I mixed that up, sorry. A Honda Fit is just about right for most of the island. Though a Suzuki Jimny seems about right if it rains or need a little ground clearance, but those were $41,000 cars (they'd probably retail for $22-25k in the US, but they're not certified here).


--- Quote from: US 89 on August 18, 2022, 12:43:27 PM ---Another note on gas - if I recall correctly, the stations there are OR or NJ style full serve.
--- End quote ---
Yup, noticed that at the Rubis (the only brand I saw on the island) next to the store I was at. Only two grades that I noticed: Regular or Diesel.


--- Quote from: formulanone on August 18, 2022, 09:33:29 AM ---* Due to the possibility of Atlantic hurricanes, all structures are concrete, as well as most roofs.


--- Quote from: US 89 on August 18, 2022, 12:43:27 PM ---The roofs are also specially designed to catch rainwater, as there are no rivers on the island. Most buildings supply their own water and do not have any connection to any sort of municipal water system.
--- End quote ---

--- End quote ---
Yeah, that's what I figured from seeing very little outward slant to the flat part of roofs, and a drain in the center. Or they have "steps".


--- Quote from: US 89 on August 18, 2022, 12:43:27 PM ---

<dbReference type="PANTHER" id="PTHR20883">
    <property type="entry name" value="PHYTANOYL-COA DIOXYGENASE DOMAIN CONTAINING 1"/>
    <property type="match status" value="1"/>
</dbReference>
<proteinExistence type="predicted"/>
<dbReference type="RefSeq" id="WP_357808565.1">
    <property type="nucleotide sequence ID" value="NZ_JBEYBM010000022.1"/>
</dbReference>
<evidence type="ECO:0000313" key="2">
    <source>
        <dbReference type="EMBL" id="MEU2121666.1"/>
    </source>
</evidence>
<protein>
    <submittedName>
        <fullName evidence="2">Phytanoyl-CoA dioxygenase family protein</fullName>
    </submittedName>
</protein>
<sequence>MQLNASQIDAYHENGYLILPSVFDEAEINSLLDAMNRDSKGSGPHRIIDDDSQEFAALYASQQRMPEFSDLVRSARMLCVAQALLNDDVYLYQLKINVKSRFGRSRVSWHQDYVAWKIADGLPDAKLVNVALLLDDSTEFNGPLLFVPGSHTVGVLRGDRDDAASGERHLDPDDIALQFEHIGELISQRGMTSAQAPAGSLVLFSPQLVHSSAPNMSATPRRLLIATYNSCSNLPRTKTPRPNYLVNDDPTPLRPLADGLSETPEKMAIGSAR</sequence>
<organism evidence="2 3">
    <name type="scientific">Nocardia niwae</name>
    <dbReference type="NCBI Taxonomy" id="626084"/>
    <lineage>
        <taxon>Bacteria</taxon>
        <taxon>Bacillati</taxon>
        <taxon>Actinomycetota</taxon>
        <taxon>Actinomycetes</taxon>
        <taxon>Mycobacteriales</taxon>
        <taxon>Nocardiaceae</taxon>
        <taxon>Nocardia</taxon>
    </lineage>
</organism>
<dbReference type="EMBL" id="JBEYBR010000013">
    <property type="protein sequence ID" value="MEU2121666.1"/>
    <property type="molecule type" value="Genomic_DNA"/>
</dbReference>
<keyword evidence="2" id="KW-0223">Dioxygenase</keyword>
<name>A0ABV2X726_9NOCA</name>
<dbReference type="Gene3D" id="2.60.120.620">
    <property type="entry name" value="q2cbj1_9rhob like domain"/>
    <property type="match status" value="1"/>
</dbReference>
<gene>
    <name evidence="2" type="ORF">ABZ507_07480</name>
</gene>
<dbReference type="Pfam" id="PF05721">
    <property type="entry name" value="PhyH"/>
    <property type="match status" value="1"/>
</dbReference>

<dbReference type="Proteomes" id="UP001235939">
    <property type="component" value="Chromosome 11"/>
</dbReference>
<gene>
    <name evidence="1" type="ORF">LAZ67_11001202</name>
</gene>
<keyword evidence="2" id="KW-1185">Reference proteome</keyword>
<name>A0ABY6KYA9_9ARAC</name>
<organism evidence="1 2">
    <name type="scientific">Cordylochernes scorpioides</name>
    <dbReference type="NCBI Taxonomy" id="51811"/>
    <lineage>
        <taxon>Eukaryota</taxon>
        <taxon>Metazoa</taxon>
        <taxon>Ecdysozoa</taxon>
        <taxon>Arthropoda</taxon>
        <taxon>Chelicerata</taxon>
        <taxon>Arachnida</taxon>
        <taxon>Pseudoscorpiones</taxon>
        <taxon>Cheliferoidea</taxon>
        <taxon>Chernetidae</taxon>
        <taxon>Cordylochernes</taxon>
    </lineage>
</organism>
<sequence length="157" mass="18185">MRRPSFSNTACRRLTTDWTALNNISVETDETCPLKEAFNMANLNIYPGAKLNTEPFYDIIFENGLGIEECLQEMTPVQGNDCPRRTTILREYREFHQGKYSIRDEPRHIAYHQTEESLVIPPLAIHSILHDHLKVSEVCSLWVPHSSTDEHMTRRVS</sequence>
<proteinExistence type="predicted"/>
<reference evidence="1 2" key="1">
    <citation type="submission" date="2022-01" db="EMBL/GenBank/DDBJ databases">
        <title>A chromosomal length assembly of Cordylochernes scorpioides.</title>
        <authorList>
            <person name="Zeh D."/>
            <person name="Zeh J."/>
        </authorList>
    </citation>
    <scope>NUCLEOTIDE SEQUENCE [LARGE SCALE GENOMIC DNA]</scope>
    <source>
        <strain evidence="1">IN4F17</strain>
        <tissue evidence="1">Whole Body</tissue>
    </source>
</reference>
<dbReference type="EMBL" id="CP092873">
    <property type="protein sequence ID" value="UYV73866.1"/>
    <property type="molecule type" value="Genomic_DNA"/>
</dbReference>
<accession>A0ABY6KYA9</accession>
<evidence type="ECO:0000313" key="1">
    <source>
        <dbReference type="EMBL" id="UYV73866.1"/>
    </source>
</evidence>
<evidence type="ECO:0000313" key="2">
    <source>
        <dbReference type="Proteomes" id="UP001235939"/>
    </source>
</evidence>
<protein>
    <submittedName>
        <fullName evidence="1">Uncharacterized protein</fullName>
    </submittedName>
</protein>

--- Quote from: formulanone on August 18, 2022, 05:45:57 AM ---Street Signs seem to have two varieties...a serif font I can't quite place and the Transport variety.


--- End quote ---
I don't know what that serif font is either, but I'm 80% sure I've seen that same font in the UK in more rural areas.
--- End quote ---

But they also still seem to use it, since there was a newly-renamed street.


--- Quote from: US 89 on August 18, 2022, 12:43:27 PM ---Also not mentioned above is that most Bermuda traffic signals use the UK style red+yellow indication immediately before the green. The ones that didn't were pedestrian crossings where the red light went to a flashing yellow at the end of the pedestrian cycle, but I'm not sure if any of those are still around.

--- End quote ---

I thought I caught one out of the corner of my eye in downtown Hamilton, but didn't notice it when I was driving.

Court Street in Hamilton.


I like the curve in the post; I noticed the yellow arrow phase was embedded in the same "ball" location or not. White reflective back plates looked new-ish.


Edit: fixed mis-attributed quotes.

formulanone:
I also think I found a sign error (or accidental swap?) when I was there. South Road had a Playground warning sign with a mounted horse. Hey, even equines need to play:



A little bit up the road was a HORSE CROSSING sign. That's a funny-looking horse...

7/8:

--- Quote from: formulanone on August 18, 2022, 12:55:08 PM ---I don't know what that serif font is either, but I'm 80% sure I've seen that same font in the UK in more rural areas.

--- End quote ---

Looks similar to the "Privet Drive" sign used in Harry Potter.


Also, these are great photos! It's very cool to learn more roadgeek stuff outside US/Canada.

1995hoo:

--- Quote from: formulanone on August 18, 2022, 09:33:29 AM ---....

* Bermudians don't really think of themselves as "Caribbean"
....

--- End quote ---

They shouldn't think of themselves as "Caribbean." Look at a map and you'll see why—it's at roughly the same latitude (32°20') as Charleston, South Carolina (32°47').